(MoneyWatch) The Department of Justice just announced its largest drug safety settlement to date. Ranbaxy USA Inc., a subsidiary of Indian generic pharmaceutical manufacturer Ranbaxy Laboratories Limited, has agreed to pay a total of $500 million and pleaded guilty to multiple felony charges stemming from drugs it sold in the U.S.
Some of the company's generic drugs "lacked necessary active ingredients due to poor quality control standards into interstate commerce," according to a statement from the New York State Attorney General's office. But this is not the only time a generic drug manufacturer has run afoul of regulators, the DO, and consumers. It raises the question of how you can know if the generic drugs you take are safe and effective.
Generic drugs have become a powerful weapon to control spiraling healthcare costs. When patent protection has run out on brand-name drugs, generic manufacturers are legally able to make equivalent formulations and sell them at much cheaper prices -- typically 80 to 85 percent lower than the originals, according to the Food and Drug Administration.
The FDA requires generic drugs to have the "same quality and performance" as brand-name drugs. They must pass through testing and offer the "same active ingredient, strength, dosage form and route of administration as the brand name product."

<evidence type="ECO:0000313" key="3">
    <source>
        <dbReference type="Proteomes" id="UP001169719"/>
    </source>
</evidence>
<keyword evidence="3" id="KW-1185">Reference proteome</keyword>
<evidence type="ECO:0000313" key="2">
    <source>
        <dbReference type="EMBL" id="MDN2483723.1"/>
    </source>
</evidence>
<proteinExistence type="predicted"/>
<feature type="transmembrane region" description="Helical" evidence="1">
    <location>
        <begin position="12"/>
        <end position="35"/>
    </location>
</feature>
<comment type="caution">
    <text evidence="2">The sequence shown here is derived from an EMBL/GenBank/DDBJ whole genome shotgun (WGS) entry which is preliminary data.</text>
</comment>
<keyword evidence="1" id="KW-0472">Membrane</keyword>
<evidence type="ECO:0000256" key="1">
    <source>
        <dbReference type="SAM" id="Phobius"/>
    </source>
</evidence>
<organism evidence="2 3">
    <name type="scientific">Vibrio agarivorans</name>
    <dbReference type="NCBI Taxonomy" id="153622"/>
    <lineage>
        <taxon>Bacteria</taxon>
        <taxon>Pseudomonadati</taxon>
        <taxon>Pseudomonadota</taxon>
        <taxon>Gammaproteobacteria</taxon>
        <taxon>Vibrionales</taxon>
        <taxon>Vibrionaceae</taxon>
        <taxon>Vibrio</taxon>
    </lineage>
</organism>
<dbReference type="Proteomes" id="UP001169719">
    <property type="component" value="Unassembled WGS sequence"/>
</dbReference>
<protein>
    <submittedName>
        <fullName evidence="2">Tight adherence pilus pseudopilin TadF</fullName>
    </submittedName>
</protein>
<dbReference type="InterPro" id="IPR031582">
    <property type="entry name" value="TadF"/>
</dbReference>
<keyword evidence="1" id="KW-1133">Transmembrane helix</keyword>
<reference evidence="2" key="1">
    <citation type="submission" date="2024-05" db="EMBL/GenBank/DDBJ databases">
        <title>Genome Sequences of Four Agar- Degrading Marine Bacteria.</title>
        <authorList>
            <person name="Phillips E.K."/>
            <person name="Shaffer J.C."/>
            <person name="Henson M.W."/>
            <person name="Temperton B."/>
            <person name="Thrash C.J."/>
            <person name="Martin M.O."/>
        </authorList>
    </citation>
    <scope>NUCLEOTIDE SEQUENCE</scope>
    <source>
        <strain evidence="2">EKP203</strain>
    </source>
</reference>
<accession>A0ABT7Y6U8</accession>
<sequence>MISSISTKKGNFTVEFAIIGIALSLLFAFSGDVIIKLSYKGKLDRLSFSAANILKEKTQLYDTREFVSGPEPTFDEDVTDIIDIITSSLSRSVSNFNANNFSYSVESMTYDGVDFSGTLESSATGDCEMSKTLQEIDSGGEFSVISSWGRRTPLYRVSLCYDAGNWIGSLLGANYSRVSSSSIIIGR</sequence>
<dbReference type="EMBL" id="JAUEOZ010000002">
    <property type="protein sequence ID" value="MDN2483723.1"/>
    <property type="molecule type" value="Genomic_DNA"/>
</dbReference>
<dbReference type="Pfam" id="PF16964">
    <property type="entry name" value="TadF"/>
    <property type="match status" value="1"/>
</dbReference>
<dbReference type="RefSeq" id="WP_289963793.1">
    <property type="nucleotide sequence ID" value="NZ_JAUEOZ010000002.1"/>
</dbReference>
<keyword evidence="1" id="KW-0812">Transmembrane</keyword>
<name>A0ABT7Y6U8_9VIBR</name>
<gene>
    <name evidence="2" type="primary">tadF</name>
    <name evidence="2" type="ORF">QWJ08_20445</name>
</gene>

The difference in price, according to the agency, occurs because they don't have to repeat original clinical trials and their marketing costs are much lower.
But, as the Ranbaxy case shows, there is no guarantee that what was licensed is what the consumer will always receive. For example, in 2008, the DOJ filed suit against Actavis Totowa LLC, and its parent, Actavis Inc., seeking a permanent injunction barring them from manufacturing or distributing generic drugs "until they demonstrate compliance with the Good Manufacturing Practice requirements of the Federal Food, Drug and Cosmetic Act (FDCA)." The problem was alleged adulterated and misbranded products.
Repeated FDA inspections had allegedly turned up "numerous and recurring violations of Good Manufacturing Practice requirements" in the manufacture of oxycondone. The companies entered a consent decree with the FDA early in 2009.
In 2012, the FDA announced that some generic versions of the antidepressant Wellbutrin were "not therapeutically equivalent" to the original. The problem was that the generics failed to release the active ingredient "at the same rate and to the same extent." Some people found the differences to be debilitating.
A major issue is that many insurance plans require consumers to purchase the generic version of a given drug, if available. Complicating matters is thatfrom the originals, which can put patients off from taking the medicine if they notice a change.
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